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Emile Laliberte poses in his Halloween costume in Montreal, on Oct. 28, 2018.Graham Hughes/The Canadian Press

In Halloweens past, 10-year-old Emile Laliberte struggled to find a costume that wouldn’t be hidden by his wheelchair.

But Emile looks to be the envy of all the children on his block as he sets out trick or treating on Oct. 31 as a green dragon with 3D-printed scales, motorized wings and glowing animated eyes to watch over the Styrofoam castle that surrounds his wheelchair.

“I will impress the kids,” Emile said. “Kids with special needs have (a) right to wear a costume with their wheelchair.”

Handyman Robert Murphy said the costume, made in collaboration with Concordia University’s Milieux Institute for Arts, Culture and Technology, is the first in what the group of Montreal crafters hope will become a holiday tradition. Next year, Chad the dragon – a name picked by Emile – will be passed on to another kid as the team embarks on its next wheelchair-customized Halloween creation.

The project, which is called Rolloween, is part of a growing push in Canada to make the frights and delights of Halloween more inclusive for children with disabilities and special needs.

In a Vancouver suburb, Lucille Ayers said thousands of people flock to the Coquitlam Halloween House over 12 days of wheelchair-accessible thrills including a pumpkin patch, graveyards, fortune tellers and eerie effects.

Ayers said it’s her 19th year of turning her home into a house of horrors, and all proceeds have been donated to Variety, a charity for children with special needs, which is why it was important to her family that the spooky attractions were accessible.

“All of the children in the charity that Variety helps have disabilities, so we want to emulate that,” she said. “We take the extra time with them. They come out; they’re just beaming. It’s just things they don’t ever get to do.”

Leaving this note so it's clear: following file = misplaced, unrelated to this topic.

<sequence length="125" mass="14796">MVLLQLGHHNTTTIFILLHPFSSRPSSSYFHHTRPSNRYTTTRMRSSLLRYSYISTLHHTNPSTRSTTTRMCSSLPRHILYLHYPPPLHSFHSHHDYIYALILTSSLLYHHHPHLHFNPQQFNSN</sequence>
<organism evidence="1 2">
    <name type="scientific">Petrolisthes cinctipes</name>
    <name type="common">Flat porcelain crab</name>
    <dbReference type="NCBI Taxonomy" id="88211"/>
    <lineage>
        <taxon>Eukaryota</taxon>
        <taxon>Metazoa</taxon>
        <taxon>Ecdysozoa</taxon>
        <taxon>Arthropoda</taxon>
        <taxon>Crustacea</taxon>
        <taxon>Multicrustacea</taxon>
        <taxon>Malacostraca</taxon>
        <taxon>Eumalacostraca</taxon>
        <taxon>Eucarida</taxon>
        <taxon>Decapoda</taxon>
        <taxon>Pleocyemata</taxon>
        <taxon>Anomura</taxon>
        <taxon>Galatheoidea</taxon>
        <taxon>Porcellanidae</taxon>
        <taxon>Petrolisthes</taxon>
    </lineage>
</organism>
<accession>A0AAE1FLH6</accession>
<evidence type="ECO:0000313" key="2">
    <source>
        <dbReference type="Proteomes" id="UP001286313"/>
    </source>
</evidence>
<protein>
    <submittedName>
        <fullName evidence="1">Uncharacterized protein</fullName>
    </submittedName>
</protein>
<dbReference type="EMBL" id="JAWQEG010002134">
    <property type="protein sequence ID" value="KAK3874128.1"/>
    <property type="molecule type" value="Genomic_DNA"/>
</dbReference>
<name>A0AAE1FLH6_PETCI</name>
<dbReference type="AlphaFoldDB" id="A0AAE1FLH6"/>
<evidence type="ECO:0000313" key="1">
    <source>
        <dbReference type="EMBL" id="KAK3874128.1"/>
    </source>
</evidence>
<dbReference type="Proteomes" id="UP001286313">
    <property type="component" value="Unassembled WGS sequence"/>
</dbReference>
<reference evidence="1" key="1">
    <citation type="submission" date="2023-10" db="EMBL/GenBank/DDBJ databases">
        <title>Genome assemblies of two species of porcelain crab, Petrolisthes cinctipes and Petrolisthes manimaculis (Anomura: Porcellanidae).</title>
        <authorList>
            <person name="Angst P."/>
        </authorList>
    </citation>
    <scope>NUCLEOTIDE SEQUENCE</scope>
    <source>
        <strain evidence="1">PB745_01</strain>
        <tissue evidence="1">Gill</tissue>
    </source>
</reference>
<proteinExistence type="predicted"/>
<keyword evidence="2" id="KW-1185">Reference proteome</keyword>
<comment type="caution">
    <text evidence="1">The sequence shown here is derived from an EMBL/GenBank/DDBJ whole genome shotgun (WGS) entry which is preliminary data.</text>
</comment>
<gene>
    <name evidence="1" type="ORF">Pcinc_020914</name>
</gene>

That mission extends to the adult volunteers who help out with the event, said Ayers, many of whom have special needs.

“So often, (people with disabilities) are isolated,” she said. “I think every opportunity they can get to participate in the typical community, and be a part of it, is really important. I think that should be happening all the time.”

In Toronto, Frolic’s Haunt aimed to accommodate as many visitors as possible – recruiting ASL interpreters, ensuring there’s enough light for visually impaired guests, and avoiding ableist props like straight-jackets – for its one-day event, which was cancelled Saturday on account of bad weather.

Allan Marriage, who works at Toronto’s Holland Bloorview Kids Rehabilitation Hospital, said a haunted house would be too much for his scare-sensitive eight-year-old son, Liam, who spent the summer making a costume inspired by the video game Minecraft that would work with his mobility device.

“It’s something he looks forward to. More than the candy even, I think he likes the dressing up, and the celebration of it,” said Marriage. “I think for a lot of kids with special needs, Liam included, you need to adapt your costumes to be able to participate.”

Marriage said there are simple adjustments parents can make to ensure that kids with disabilities can enjoy the sugar rush of Halloween, such as bringing the bowl of treats down to the driveway where children in wheelchairs can reach them, and going easy on the effects so as not to overwhelm those with sensory issues.

But more than costumes and candy, Marriage said children with disabilities want to trick or treat with other kids.

“I think being invited ... is like the biggest thing that other families can do for families of kids with special needs on Halloween,” said Marriage. “We’re a part of society, and we need to be included.”